Each of these books contains several solid moral lessons. A young man, Carl Schmidt, imagines he'll get a break from the bullying when he gains the opportunity to go help out on a farm in the country. Since so many young men were off at war, farmers needed help getting chores done to ensure there would be a good harvest and steady supply of food. Carl discovers that life on the farm isn't a vacation and that discrimination isn't limited to urban areas. As he proves his work-ethic and value as a helper to the owner of a farm, he also finds himself in a couple of situations where he must think and act quickly despite potential danger to himself. This book has great examples of how doing the right thing is not always fun, yet doing small things with great courage and integrity can have a vast effect on the outcome of situations and the lives involved.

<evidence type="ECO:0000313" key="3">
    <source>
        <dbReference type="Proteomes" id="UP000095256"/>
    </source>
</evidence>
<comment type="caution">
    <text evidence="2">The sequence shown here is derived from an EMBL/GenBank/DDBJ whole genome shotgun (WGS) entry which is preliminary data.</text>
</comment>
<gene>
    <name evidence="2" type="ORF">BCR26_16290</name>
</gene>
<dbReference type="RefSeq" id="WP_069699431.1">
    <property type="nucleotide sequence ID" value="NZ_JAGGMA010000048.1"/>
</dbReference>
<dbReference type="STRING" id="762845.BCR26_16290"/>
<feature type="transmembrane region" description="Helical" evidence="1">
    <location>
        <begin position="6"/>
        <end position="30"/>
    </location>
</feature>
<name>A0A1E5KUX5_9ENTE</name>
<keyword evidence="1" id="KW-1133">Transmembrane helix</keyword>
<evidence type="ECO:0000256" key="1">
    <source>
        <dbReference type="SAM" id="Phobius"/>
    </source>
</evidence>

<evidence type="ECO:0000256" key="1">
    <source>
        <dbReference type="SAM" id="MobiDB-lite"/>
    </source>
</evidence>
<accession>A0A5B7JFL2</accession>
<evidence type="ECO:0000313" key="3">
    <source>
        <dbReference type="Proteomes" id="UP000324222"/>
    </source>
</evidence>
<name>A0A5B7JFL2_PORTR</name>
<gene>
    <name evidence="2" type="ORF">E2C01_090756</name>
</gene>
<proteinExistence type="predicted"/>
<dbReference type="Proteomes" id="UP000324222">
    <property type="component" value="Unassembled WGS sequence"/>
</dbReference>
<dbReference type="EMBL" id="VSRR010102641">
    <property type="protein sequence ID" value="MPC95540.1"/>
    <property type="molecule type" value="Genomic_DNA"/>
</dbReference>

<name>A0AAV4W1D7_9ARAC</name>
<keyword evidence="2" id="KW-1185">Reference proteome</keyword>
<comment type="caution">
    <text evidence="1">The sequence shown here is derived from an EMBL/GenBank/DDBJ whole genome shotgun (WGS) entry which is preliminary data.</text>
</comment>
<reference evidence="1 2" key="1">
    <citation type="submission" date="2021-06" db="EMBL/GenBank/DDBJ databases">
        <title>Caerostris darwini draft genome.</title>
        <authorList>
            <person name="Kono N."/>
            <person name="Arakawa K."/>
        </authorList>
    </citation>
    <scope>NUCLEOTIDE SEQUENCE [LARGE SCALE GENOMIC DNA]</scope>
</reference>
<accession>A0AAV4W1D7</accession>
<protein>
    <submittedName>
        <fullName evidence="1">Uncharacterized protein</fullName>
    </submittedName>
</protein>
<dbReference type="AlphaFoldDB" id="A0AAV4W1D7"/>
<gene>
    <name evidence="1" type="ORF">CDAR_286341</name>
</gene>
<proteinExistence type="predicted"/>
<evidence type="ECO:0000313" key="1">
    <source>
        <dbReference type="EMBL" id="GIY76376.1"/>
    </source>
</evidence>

I wholeheartedly recommend this book to anyone interested in the topic or looking to spark an interest in history in their children/students. I always try to mention if there is any content which may need to be handled carefully or omitted for sensitive/younger listeners or readers. In chapter 10, some farm boys are trying to scare Carl and they tell him that a bull gored a man and that the man's guts fell out. Pretty gross if you are one of those people who pictures EVERYTHING in your head instantly (like myself.) So, heads-up, you may want to paraphrase that as you go along and just mention that the bull "killed a man." Sometimes it's okay to skip the details. There are mentions of many men dying in war, but none of the descriptions are graphic.